Indeed it is Bishop Love who does not respect the conscience of those who disagree.

PB Curry also says, “In all matters, those of us who have taken vows to obey the doctrine, discipline, and worship of The Episcopal Church must act in ways that reflect and uphold the discernment and decisions of the General Convention of the Church.”

Discussions on the Episcopal Cafe suggest that due to differences in New York state law, we aren't going to see an attempt to walk away with the whole Diocese a la Mark Lawrence in South Carolina.  It appears that Bishop Love wants to martyr himself on Title IV, which will bring scandal and bad press on the church he presumes to love.  He should do the honorable thing, and resign.  But I'm betting he wants to be a martyr to the Big Bad Gay Agenda.

Sunday, June 24, 2018

Internment camps: we've been here before.

The government is now planning to house immigrant families in "temporary and austere" camps on military bases, including San Diego's Camp Pendleton.  The language is chilling.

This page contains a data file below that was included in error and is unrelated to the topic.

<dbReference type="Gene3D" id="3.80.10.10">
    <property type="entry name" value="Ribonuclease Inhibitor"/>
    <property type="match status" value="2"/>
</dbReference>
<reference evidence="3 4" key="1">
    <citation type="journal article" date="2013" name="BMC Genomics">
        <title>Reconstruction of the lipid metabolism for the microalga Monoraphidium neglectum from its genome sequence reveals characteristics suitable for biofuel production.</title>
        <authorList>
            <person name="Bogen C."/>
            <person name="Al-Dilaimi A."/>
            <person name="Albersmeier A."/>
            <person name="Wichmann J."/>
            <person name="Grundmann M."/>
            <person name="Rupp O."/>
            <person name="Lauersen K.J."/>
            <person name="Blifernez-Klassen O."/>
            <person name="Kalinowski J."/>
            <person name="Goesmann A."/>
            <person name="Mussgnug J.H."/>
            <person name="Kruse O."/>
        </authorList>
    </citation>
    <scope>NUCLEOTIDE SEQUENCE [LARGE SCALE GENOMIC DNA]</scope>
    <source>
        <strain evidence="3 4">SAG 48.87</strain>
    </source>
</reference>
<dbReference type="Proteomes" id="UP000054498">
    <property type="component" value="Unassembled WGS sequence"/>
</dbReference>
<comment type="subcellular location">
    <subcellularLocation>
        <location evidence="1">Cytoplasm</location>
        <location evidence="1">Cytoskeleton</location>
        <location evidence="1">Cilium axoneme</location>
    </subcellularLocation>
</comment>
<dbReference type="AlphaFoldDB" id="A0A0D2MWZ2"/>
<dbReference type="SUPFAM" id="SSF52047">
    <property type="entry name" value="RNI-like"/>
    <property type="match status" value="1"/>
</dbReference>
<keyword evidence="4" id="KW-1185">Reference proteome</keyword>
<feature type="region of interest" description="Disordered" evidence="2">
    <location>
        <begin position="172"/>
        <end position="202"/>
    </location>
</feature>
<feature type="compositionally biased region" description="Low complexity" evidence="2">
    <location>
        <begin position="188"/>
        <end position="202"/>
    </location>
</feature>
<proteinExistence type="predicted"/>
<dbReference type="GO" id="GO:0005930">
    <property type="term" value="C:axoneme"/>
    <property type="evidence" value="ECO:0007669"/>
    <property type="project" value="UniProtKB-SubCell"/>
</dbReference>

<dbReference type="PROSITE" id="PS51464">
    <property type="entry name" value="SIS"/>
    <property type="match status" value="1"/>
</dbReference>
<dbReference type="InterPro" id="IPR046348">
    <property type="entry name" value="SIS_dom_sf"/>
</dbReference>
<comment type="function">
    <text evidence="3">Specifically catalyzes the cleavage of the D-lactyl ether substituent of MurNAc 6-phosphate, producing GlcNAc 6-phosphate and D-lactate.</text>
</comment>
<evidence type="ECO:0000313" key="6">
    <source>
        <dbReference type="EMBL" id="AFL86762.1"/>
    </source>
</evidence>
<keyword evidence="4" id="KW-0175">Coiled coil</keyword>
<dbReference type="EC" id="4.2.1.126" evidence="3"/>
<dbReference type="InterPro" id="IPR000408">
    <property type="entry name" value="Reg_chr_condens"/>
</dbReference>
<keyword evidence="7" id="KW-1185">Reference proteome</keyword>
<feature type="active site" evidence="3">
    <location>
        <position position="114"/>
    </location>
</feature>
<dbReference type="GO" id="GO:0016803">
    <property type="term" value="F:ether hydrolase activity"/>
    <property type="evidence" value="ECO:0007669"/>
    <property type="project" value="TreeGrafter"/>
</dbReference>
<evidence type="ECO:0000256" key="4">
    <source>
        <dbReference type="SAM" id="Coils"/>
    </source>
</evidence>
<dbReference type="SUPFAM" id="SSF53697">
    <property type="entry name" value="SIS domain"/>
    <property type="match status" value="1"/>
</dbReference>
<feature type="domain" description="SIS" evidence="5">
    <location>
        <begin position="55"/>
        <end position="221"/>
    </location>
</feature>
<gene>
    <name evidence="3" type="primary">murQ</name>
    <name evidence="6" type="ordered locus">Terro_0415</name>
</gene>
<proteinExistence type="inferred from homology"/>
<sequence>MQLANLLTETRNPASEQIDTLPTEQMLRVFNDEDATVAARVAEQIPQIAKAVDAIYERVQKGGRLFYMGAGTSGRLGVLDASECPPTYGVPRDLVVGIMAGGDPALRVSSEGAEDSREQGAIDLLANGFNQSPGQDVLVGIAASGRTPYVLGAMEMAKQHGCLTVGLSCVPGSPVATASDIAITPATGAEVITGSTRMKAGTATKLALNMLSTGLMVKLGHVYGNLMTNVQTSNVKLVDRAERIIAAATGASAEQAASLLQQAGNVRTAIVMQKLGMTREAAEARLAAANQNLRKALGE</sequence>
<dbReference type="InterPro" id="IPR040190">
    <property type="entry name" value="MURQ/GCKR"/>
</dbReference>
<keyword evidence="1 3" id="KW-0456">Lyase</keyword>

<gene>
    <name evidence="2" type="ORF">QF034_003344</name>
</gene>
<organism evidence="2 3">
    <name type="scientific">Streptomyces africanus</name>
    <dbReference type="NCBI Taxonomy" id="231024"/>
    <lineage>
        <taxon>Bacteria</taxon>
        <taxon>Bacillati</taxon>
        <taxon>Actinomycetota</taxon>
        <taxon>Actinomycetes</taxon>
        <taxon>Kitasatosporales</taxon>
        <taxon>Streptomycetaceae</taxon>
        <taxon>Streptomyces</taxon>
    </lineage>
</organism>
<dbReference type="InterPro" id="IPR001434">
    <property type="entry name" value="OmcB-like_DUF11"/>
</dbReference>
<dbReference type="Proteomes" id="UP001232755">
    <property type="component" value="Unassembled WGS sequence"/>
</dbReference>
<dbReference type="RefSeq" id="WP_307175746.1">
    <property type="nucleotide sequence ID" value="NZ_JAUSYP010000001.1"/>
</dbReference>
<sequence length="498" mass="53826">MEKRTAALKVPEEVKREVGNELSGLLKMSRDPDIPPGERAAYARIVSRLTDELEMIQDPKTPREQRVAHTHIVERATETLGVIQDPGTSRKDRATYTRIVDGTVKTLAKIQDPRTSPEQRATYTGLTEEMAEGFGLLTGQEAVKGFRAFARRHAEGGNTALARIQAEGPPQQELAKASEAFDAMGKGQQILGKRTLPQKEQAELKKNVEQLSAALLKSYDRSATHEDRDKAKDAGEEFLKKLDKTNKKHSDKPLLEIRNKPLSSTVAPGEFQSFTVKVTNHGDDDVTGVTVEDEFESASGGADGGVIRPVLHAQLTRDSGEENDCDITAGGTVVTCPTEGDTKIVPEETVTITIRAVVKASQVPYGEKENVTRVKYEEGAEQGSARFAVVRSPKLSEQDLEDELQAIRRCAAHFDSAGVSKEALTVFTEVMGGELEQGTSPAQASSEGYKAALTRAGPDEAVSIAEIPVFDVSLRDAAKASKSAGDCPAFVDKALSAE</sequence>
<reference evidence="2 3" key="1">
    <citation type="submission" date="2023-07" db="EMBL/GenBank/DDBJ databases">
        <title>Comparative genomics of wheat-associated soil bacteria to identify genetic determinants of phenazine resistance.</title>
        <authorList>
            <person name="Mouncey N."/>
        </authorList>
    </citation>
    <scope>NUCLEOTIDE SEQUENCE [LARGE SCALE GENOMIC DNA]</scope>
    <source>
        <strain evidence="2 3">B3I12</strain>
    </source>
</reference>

Last year, BP and I traveled down highway 395, which winds down the Eastern side of the Sierra Nevada.  We visited an actual temporary and austere internment camp:  Manzanar, one of the camps used to imprison Japanese-Americans, citizens and non-citizens alike, during the second world war.  They were rounded up from their homes and businesses, which they never recovered.  The US Census provided information to help locate them. With only a few possessions in hand, they were shipped to these remote places throughout the west.

Parts of Manzanar have been rebuilt and restored, as a National Historic Site run by the Park Service, so visitors can see exactly what it was like.  It's a grim, sere place, with the cold majesty of the mountains overlooking a plain that is swept by fierce winds. It is hot and dusty in the summer, and frigid cold in the winter.

The facility was hastily built, and the residents lived in humiliating conditions.  Thrown-together buildings with thin, gapped walls.   Shared toilets in an open-roomed latrine with no privacy panels. Barbed wire and guard towers.